Husband Who Lives In Hope brings through the wine. I cart a collection of biscuits and chocolates that would make Willy Wonka barf.

We settle down in front of the TV to watch the latest episode of Messiah.

A very sexy Mark Warren struts gloomily through numerous religiously themed crime scenes.

'Do you think,' asks Husband Who Lives In Hope, 'that he ever notices that all his cases are a bit similar?'

Mark inspects a pair of blood stained hands forced to pray for eternity.

Husband Who Lives In Hope stuffs down a coffee cream. 'Surely he thinks to himself -- not another serial killer who believes himself to be in commune with the almighty! That's three this week.'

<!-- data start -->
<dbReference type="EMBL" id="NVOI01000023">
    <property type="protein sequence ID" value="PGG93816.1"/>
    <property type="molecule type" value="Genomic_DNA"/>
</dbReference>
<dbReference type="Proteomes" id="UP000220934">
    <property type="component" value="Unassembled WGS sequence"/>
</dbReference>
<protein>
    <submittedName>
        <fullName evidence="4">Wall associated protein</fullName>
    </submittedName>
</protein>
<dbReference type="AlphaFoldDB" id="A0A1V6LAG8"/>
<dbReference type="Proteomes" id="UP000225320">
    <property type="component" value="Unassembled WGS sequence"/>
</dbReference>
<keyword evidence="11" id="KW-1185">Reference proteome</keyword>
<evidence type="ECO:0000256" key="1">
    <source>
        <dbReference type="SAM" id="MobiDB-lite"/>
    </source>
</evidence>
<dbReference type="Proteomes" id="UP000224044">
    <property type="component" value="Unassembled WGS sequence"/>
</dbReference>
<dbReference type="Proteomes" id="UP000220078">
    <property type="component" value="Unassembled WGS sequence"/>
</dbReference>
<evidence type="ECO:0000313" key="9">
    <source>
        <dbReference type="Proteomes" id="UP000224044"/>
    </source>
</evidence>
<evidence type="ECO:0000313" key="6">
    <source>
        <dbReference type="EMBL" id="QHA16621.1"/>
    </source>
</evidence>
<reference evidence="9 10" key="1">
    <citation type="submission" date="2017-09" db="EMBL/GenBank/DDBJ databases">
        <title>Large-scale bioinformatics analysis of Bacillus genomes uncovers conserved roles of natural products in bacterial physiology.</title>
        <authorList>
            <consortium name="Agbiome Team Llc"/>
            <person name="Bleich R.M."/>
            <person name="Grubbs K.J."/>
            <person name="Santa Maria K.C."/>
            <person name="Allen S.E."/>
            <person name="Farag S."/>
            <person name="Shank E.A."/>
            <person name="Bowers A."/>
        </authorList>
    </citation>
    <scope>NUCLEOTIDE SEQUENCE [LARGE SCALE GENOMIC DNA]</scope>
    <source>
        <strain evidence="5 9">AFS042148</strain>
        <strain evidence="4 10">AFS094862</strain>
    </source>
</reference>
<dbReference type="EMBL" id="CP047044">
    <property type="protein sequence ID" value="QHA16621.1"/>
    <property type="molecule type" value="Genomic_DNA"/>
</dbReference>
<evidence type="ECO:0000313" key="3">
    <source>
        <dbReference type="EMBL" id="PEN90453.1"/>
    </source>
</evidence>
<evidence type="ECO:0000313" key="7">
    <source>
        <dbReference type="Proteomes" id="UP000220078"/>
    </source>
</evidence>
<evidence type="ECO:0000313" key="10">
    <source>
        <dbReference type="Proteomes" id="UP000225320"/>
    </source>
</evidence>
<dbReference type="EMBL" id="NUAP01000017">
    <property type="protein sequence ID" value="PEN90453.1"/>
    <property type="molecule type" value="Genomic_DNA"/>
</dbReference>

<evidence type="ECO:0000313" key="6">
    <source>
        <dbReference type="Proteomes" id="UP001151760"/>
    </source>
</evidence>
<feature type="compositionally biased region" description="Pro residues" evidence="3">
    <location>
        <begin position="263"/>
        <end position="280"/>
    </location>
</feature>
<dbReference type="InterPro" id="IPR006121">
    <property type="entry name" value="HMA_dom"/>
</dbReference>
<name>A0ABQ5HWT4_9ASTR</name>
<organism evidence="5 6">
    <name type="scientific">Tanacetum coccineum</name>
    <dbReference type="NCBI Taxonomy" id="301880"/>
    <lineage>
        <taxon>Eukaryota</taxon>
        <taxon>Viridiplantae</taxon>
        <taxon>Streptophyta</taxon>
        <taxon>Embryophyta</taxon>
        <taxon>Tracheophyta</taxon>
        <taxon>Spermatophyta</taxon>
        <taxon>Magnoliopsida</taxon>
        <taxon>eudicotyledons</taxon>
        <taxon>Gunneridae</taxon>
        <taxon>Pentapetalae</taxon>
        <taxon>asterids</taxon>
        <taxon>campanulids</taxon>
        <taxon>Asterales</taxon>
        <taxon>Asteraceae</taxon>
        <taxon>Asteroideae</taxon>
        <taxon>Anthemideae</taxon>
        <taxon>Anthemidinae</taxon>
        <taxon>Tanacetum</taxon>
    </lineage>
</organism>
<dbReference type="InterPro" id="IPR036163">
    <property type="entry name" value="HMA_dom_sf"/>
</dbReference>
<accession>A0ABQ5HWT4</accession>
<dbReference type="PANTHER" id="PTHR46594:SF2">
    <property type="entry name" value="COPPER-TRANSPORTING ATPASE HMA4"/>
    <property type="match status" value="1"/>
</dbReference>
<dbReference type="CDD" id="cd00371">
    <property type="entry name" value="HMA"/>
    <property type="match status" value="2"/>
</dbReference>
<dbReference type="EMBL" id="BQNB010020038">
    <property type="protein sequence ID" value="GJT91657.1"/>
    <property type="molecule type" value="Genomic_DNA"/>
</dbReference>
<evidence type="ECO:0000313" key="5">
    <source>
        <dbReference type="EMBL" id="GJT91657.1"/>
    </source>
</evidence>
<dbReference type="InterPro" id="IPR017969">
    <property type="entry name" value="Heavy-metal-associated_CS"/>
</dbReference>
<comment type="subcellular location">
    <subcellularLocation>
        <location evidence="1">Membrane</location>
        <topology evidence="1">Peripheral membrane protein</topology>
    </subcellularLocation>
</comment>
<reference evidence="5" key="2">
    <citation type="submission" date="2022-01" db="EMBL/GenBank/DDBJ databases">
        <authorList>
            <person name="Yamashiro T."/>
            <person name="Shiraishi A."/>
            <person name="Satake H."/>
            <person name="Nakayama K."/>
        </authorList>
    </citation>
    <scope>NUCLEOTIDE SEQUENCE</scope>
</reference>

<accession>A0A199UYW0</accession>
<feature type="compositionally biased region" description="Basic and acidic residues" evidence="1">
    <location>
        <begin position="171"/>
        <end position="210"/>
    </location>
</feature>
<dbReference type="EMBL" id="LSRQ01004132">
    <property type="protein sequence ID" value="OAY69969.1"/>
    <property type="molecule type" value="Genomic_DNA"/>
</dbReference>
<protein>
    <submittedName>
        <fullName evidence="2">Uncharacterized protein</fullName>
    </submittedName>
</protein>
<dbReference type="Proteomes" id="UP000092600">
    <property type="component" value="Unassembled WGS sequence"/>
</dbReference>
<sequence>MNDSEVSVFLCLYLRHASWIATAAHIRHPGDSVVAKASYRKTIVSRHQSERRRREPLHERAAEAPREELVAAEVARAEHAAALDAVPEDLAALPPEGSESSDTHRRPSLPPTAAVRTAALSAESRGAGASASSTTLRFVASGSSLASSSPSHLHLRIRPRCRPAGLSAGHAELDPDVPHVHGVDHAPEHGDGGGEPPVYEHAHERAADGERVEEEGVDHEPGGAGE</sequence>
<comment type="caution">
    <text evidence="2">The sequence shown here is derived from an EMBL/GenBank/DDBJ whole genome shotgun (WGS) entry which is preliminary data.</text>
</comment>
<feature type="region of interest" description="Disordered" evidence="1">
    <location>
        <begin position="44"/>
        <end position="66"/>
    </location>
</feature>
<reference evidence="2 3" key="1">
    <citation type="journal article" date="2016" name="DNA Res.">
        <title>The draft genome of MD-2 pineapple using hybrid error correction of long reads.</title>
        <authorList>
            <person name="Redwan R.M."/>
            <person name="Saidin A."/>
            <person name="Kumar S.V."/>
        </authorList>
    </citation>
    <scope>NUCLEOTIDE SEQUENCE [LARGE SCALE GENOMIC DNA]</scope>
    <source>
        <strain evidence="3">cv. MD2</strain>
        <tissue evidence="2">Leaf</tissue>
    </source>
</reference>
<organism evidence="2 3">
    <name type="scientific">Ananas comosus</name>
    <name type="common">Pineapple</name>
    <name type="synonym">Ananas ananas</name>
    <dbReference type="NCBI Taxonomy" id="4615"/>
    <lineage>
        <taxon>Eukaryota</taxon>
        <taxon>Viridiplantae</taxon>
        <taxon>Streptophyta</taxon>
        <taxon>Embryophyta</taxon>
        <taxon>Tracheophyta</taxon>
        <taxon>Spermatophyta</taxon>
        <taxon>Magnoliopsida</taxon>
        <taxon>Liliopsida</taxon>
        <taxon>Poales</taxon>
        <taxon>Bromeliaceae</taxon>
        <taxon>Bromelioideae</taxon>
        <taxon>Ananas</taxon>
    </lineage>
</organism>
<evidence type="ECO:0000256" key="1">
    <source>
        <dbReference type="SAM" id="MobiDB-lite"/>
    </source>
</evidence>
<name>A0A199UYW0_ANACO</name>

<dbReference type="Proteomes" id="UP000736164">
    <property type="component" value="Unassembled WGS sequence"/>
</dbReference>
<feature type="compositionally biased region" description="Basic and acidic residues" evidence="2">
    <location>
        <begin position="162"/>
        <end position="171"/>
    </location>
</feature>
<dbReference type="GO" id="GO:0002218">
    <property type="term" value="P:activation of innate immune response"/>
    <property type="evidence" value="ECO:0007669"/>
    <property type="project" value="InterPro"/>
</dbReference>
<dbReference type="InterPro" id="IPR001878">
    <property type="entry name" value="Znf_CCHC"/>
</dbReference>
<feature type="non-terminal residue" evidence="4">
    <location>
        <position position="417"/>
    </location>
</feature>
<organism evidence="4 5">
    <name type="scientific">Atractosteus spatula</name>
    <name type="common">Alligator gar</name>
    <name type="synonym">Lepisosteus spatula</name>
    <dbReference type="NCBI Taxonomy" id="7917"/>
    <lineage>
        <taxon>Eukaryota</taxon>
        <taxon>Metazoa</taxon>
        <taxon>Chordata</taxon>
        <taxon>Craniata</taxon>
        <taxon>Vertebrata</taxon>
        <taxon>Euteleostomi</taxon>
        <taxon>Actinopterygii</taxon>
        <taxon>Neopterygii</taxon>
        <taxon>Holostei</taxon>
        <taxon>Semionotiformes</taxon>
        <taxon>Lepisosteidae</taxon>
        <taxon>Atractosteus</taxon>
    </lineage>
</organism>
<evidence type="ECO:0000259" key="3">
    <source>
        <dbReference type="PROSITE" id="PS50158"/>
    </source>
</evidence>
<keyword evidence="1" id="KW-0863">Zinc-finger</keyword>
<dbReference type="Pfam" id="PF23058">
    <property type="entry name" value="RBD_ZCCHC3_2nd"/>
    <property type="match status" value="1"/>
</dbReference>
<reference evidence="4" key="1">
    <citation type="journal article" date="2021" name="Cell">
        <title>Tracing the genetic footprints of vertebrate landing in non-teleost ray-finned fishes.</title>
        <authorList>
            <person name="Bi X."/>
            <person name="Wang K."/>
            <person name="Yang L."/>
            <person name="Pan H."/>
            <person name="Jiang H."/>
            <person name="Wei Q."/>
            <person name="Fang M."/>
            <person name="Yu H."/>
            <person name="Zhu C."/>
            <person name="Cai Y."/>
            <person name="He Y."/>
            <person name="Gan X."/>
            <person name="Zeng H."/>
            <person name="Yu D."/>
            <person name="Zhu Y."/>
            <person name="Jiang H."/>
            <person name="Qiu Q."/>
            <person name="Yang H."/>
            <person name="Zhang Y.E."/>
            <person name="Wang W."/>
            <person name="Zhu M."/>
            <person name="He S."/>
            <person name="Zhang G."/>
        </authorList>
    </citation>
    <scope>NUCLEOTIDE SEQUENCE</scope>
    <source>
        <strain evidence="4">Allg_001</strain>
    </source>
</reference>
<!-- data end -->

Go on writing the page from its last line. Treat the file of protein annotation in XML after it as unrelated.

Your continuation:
I nod solemly, my mouth crammed with hazlenut twirls. I've had the same thoughts about my own 'franchise'.

When Damaged Goods was still a tatty script fighting for air in the slush pile, my agent brought up the issue of a series. I gave it due consideration - or I would have but we met at BAFTA and I was so excited at having ( wrongly) spotted Clive Owen at the bar that I agreed to at least three books.

'I mean,' says Husband Who Lives In Hope, 'how long can the writer keep doing the same thing?'

'That depends,' I muse while tussling for the last twix, 'on whether the writer can keep the idea fresh. If he can keep things exciting while staying within given parameters then there's nothing stopping him doing it as frequently as he physically can.'

It is Husband Who Lives In Hope's turn to nod solemly. 'Just like sex,' he says. 'Only more often.'

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